'Placebo': Theater Review

Joan Marcus
William Jackson Harper and Carrie Coon in 'Placebo'
Only minimally stimulating

Carrie Coon of 'Gone Girl' and 'The Leftovers' stars as a grad student working on a double-blind study of a female arousal drug in Melissa James Gibson's new play.

A doctoral candidate's involvement in a double-blind study for an experimental drug designed to awaken the dormant female libido becomes a mirror for the shortcomings of her own relationship in Placebo. Or at least that's what Melissa James Gibson's elusive play about desire, intimacy and the challenges of sustaining emotional and sexual connections seems to be getting at. The overlap between the protagonist's work and home life is writ large in the design of Daniel Aukin's nicely acted production, with a fine cast of four led by emerging talent Carrie Coon. But the two worlds are never satisfyingly braided together in the playwright's unresolved text.

A writer on FX's The Americans, and on season three of Netflix's House of Cards, Gibson has earned a reputation as a gifted observer of the minefields of contemporary life in verbally sharp and behaviorally insightful plays like [sic] and This. Placebo has its share of relatable moments and offbeat humor, but it's a less fully realized work.

Louise (Coon) is a Ph.D. student researching female sexual fantasy and working on lab trials for a drug called Resurgo. Unlike its male counterparts such as Viagra, which deal with mechanics, Resurgo aims to get inside a woman's mind to address her diminished carnal appetites. Scenes with Mary (Florencia Lozano, terrific), a married patient in her 40s who is participating in the clinical study, are both amusing and poignant in showing the anxieties of a woman whose psychological desire for sex doesn't correspond to her absent physical urges. Her frustration is compounded by not knowing whether she's receiving the actual drug or the placebo.

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At home, Louise does her best to be supportive and keep communication channels open with her withdrawn partner of four years, Jonathan (William Jackson Harper), a depressed academic struggling to give up smoking and finish his dissertation on Pliny the Elder. But the relationship is as low on juice as Mary's sex drive.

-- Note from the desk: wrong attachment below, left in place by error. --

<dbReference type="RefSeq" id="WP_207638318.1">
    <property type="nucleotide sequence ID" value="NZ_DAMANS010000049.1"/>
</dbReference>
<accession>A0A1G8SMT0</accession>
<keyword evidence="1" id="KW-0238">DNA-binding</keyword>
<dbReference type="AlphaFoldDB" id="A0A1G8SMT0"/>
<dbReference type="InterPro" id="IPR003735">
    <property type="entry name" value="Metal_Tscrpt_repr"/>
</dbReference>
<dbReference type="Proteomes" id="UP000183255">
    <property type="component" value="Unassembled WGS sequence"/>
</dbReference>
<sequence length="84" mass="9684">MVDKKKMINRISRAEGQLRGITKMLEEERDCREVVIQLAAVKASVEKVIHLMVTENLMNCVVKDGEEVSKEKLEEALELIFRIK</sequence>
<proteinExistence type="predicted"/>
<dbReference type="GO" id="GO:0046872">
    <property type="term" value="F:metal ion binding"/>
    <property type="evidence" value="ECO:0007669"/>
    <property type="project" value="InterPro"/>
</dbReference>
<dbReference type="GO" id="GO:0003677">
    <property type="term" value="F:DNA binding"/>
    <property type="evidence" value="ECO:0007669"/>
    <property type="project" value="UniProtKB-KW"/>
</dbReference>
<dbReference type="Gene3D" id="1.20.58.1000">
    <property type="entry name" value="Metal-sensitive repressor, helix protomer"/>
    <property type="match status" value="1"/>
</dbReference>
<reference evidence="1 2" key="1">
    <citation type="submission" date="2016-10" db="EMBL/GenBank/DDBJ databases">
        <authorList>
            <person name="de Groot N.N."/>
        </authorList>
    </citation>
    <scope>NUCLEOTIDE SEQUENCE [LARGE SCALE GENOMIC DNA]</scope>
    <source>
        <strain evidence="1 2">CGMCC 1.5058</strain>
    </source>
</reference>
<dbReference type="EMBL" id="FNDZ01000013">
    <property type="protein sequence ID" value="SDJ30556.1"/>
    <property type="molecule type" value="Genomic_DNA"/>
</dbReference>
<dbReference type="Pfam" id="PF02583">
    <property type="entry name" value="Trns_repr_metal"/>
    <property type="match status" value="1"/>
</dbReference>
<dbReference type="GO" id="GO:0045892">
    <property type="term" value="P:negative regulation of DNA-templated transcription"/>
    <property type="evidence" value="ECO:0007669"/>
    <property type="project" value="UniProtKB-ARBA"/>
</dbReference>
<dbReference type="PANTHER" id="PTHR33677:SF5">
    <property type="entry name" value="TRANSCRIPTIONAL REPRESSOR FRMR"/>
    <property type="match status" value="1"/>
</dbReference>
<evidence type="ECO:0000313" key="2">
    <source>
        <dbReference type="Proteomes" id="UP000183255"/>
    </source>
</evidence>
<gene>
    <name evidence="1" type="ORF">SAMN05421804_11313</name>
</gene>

While the play makes no comment on the fact that Louise is white and Jonathan's black, the casting may be intended to take the inherent distance of their science-humanities divide one step further. The problem is that while Harper is a strong actor, Jonathan is a whiny downer, so it's hard to care too deeply when he asks Louise to move out temporarily to improve his focus.

Much more interesting is Louise's flirtation at the lab with Tom (Alex Hurt), a fellow researcher working on a different study of aural stimulation. If Jonathan is a bundle of crises, Tom is droll and direct, seemingly immune to drama and self-doubt, if not to being hurt.

It's difficult to imagine anyone in the audience not thinking Louise should just move on from the angst-ridden classicist, who seems less fun than the lab rats she's been pleasuring with a feather, let alone the wryly humorous Tom. But the playwright instead subjects Louise to a long, at times awkward scene during which she reluctantly dismantles the relationship, perhaps definitively. There's a suggestion in the closing moments that Jonathan might also have a spark of playful compatibility that Louise just needs to find. But the relevance of the double-blind study by that point has been lost.

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Designer David Zinn's drab set blends elements of the lab with the apartment that Louise and Jonathan share within a single, wide space, and Gibson's regular collaborator Aukin keeps the work/home action distinct. But despite the foundations of a schematic — even scientific — structure, Gibson hasn't fully figured out what she wants the professional and personal spheres to say about each other. Or at least she hasn't managed to convey it. The underdeveloped work sniffs around interesting ideas about female sexuality, monogamy, about the attraction of similar types versus opposites, the uses of deception and the ebb and flow of desire. But it ultimately just becomes another relationship play that doesn't add up to much.

What keeps it moderately absorbing is the cast, all of them giving ultra-naturalistic performances that make the characters vivid even when the writing isn't. Lozano and Harper both have moments of pathos, and Hurt (son of William Hurt) finds easy, unforced notes of comedy in his role, as well as a hint of something unpredictable in Tom's attraction to Louise. Coon, onstage throughout, confirms the emotional authenticity she showed in the 2012 Broadway revival of Who's Afraid of Virginia Woolf?, as well as the compelling intensity of her roles in Gone Girl and HBO's The Leftovers.

Cast: Carrie Coon, William Jackson Harper, Alex Hurt, Florencia Lozano

Director: Daniel Aukin

Playwright: Melissa James Gibson

Set and costume designer: David Zinn

Lighting designer: Matt Frey

Sound designer: Ryan Rumery

Presented by Playwrights Horizons

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